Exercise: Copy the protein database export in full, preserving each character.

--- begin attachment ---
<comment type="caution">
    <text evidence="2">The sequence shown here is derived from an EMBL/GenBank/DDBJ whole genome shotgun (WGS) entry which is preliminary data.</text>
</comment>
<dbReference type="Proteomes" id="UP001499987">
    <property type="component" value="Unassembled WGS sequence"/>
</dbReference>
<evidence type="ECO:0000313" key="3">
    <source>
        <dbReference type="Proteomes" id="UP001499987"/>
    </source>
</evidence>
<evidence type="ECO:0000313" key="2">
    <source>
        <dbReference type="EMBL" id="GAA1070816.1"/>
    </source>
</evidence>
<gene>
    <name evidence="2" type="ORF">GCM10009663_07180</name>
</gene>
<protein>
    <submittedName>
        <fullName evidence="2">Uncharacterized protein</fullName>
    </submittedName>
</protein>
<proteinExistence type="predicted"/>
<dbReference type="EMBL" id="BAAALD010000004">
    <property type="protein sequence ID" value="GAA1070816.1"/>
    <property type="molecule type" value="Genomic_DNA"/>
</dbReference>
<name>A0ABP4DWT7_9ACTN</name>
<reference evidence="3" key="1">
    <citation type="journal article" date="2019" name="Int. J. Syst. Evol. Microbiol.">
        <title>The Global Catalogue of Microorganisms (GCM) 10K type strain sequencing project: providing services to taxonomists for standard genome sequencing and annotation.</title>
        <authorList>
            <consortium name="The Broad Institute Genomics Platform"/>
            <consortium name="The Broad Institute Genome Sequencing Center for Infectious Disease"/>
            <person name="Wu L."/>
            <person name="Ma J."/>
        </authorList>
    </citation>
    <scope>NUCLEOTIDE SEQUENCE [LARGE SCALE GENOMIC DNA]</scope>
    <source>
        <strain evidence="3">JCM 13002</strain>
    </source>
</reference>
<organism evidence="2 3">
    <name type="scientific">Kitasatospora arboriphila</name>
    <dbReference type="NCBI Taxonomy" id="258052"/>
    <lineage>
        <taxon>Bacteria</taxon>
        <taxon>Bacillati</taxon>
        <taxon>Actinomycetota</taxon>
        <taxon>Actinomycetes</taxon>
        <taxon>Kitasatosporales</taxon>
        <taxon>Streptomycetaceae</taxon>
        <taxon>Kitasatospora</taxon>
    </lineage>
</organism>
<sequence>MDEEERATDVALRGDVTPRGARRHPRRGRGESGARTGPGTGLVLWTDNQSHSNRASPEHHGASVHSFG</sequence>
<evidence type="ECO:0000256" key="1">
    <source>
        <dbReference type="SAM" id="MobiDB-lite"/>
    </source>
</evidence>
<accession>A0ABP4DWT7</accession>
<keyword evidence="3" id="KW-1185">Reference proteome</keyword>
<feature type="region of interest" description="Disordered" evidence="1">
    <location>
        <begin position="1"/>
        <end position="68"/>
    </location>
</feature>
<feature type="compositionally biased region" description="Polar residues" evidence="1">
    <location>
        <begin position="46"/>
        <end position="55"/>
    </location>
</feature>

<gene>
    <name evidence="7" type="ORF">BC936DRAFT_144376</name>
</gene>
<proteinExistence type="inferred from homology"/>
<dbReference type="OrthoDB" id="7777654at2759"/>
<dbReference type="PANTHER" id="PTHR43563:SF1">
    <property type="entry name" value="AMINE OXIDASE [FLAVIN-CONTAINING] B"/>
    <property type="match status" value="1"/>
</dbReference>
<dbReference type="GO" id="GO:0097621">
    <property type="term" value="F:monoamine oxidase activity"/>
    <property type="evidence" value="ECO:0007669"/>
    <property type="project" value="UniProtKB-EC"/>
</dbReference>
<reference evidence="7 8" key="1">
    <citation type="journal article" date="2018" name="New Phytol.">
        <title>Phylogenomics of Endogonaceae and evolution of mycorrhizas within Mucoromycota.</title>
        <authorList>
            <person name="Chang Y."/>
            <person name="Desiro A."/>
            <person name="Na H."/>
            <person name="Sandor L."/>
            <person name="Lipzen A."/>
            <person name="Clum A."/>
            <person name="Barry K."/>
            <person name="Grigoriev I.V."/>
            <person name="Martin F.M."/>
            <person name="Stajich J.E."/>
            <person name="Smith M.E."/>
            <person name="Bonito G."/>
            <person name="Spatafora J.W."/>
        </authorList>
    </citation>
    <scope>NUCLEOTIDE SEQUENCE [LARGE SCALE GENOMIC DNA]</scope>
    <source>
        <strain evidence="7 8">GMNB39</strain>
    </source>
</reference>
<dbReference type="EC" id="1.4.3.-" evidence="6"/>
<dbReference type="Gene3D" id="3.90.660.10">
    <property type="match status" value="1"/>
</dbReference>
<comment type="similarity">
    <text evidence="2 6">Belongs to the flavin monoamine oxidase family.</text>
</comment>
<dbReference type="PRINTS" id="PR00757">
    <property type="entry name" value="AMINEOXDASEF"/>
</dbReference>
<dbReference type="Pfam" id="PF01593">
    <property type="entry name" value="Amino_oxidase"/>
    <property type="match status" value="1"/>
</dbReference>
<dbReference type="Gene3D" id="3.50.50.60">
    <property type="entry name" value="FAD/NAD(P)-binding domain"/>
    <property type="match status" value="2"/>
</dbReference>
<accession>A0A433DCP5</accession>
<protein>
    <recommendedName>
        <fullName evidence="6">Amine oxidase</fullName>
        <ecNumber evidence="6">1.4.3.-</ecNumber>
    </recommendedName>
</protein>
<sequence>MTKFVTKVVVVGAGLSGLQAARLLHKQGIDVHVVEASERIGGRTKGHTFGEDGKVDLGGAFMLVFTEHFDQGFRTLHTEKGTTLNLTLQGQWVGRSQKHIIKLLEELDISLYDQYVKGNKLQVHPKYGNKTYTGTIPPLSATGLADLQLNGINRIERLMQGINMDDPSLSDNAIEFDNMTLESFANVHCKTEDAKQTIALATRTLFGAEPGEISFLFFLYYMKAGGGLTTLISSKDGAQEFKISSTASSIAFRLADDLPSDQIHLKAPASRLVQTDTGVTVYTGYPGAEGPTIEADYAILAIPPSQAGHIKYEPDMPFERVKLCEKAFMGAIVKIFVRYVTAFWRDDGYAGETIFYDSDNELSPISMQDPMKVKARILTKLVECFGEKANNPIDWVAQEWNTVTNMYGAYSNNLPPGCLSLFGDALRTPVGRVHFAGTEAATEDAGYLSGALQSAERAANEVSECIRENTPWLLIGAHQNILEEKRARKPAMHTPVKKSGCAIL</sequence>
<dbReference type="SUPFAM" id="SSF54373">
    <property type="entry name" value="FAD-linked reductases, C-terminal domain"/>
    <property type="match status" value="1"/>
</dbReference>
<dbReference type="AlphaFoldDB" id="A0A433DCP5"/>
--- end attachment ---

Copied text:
<comment type="caution">
    <text evidence="2">The sequence shown here is derived from an EMBL/GenBank/DDBJ whole genome shotgun (WGS) entry which is preliminary data.</text>
</comment>
<dbReference type="Proteomes" id="UP001499987">
    <property type="component" value="Unassembled WGS sequence"/>
</dbReference>
<evidence type="ECO:0000313" key="3">
    <source>
        <dbReference type="Proteomes" id="UP001499987"/>
    </source>
</evidence>
<evidence type="ECO:0000313" key="2">
    <source>
        <dbReference type="EMBL" id="GAA1070816.1"/>
    </source>
</evidence>
<gene>
    <name evidence="2" type="ORF">GCM10009663_07180</name>
</gene>
<protein>
    <submittedName>
        <fullName evidence="2">Uncharacterized protein</fullName>
    </submittedName>
</protein>
<proteinExistence type="predicted"/>
<dbReference type="EMBL" id="BAAALD010000004">
    <property type="protein sequence ID" value="GAA1070816.1"/>
    <property type="molecule type" value="Genomic_DNA"/>
</dbReference>
<name>A0ABP4DWT7_9ACTN</name>
<reference evidence="3" key="1">
    <citation type="journal article" date="2019" name="Int. J. Syst. Evol. Microbiol.">
        <title>The Global Catalogue of Microorganisms (GCM) 10K type strain sequencing project: providing services to taxonomists for standard genome sequencing and annotation.</title>
        <authorList>
            <consortium name="The Broad Institute Genomics Platform"/>
            <consortium name="The Broad Institute Genome Sequencing Center for Infectious Disease"/>
            <person name="Wu L."/>
            <person name="Ma J."/>
        </authorList>
    </citation>
    <scope>NUCLEOTIDE SEQUENCE [LARGE SCALE GENOMIC DNA]</scope>
    <source>
        <strain evidence="3">JCM 13002</strain>
    </source>
</reference>
<organism evidence="2 3">
    <name type="scientific">Kitasatospora arboriphila</name>
    <dbReference type="NCBI Taxonomy" id="258052"/>
    <lineage>
        <taxon>Bacteria</taxon>
        <taxon>Bacillati</taxon>
        <taxon>Actinomycetota</taxon>
        <taxon>Actinomycetes</taxon>
        <taxon>Kitasatosporales</taxon>
        <taxon>Streptomycetaceae</taxon>
        <taxon>Kitasatospora</taxon>
    </lineage>
</organism>
<sequence>MDEEERATDVALRGDVTPRGARRHPRRGRGESGARTGPGTGLVLWTDNQSHSNRASPEHHGASVHSFG</sequence>
<evidence type="ECO:0000256" key="1">
    <source>
        <dbReference type="SAM" id="MobiDB-lite"/>
    </source>
</evidence>
<accession>A0ABP4DWT7</accession>
<keyword evidence="3" id="KW-1185">Reference proteome</keyword>
<feature type="region of interest" description="Disordered" evidence="1">
    <location>
        <begin position="1"/>
        <end position="68"/>
    </location>
</feature>
<feature type="compositionally biased region" description="Polar residues" evidence="1">
    <location>
        <begin position="46"/>
        <end position="55"/>
    </location>
</feature>

<gene>
    <name evidence="7" type="ORF">BC936DRAFT_144376</name>
</gene>
<proteinExistence type="inferred from homology"/>
<dbReference type="OrthoDB" id="7777654at2759"/>
<dbReference type="PANTHER" id="PTHR43563:SF1">
    <property type="entry name" value="AMINE OXIDASE [FLAVIN-CONTAINING] B"/>
    <property type="match status" value="1"/>
</dbReference>
<dbReference type="GO" id="GO:0097621">
    <property type="term" value="F:monoamine oxidase activity"/>
    <property type="evidence" value="ECO:0007669"/>
    <property type="project" value="UniProtKB-EC"/>
</dbReference>
<reference evidence="7 8" key="1">
    <citation type="journal article" date="2018" name="New Phytol.">
        <title>Phylogenomics of Endogonaceae and evolution of mycorrhizas within Mucoromycota.</title>
        <authorList>
            <person name="Chang Y."/>
            <person name="Desiro A."/>
            <person name="Na H."/>
            <person name="Sandor L."/>
            <person name="Lipzen A."/>
            <person name="Clum A."/>
            <person name="Barry K."/>
            <person name="Grigoriev I.V."/>
            <person name="Martin F.M."/>
            <person name="Stajich J.E."/>
            <person name="Smith M.E."/>
            <person name="Bonito G."/>
            <person name="Spatafora J.W."/>
        </authorList>
    </citation>
    <scope>NUCLEOTIDE SEQUENCE [LARGE SCALE GENOMIC DNA]</scope>
    <source>
        <strain evidence="7 8">GMNB39</strain>
    </source>
</reference>
<dbReference type="EC" id="1.4.3.-" evidence="6"/>
<dbReference type="Gene3D" id="3.90.660.10">
    <property type="match status" value="1"/>
</dbReference>
<comment type="similarity">
    <text evidence="2 6">Belongs to the flavin monoamine oxidase family.</text>
</comment>
<dbReference type="PRINTS" id="PR00757">
    <property type="entry name" value="AMINEOXDASEF"/>
</dbReference>
<dbReference type="Pfam" id="PF01593">
    <property type="entry name" value="Amino_oxidase"/>
    <property type="match status" value="1"/>
</dbReference>
<dbReference type="Gene3D" id="3.50.50.60">
    <property type="entry name" value="FAD/NAD(P)-binding domain"/>
    <property type="match status" value="2"/>
</dbReference>
<accession>A0A433DCP5</accession>
<protein>
    <recommendedName>
        <fullName evidence="6">Amine oxidase</fullName>
        <ecNumber evidence="6">1.4.3.-</ecNumber>
    </recommendedName>
</protein>
<sequence>MTKFVTKVVVVGAGLSGLQAARLLHKQGIDVHVVEASERIGGRTKGHTFGEDGKVDLGGAFMLVFTEHFDQGFRTLHTEKGTTLNLTLQGQWVGRSQKHIIKLLEELDISLYDQYVKGNKLQVHPKYGNKTYTGTIPPLSATGLADLQLNGINRIERLMQGINMDDPSLSDNAIEFDNMTLESFANVHCKTEDAKQTIALATRTLFGAEPGEISFLFFLYYMKAGGGLTTLISSKDGAQEFKISSTASSIAFRLADDLPSDQIHLKAPASRLVQTDTGVTVYTGYPGAEGPTIEADYAILAIPPSQAGHIKYEPDMPFERVKLCEKAFMGAIVKIFVRYVTAFWRDDGYAGETIFYDSDNELSPISMQDPMKVKARILTKLVECFGEKANNPIDWVAQEWNTVTNMYGAYSNNLPPGCLSLFGDALRTPVGRVHFAGTEAATEDAGYLSGALQSAERAANEVSECIRENTPWLLIGAHQNILEEKRARKPAMHTPVKKSGCAIL</sequence>
<dbReference type="SUPFAM" id="SSF54373">
    <property type="entry name" value="FAD-linked reductases, C-terminal domain"/>
    <property type="match status" value="1"/>
</dbReference>
<dbReference type="AlphaFoldDB" id="A0A433DCP5"/>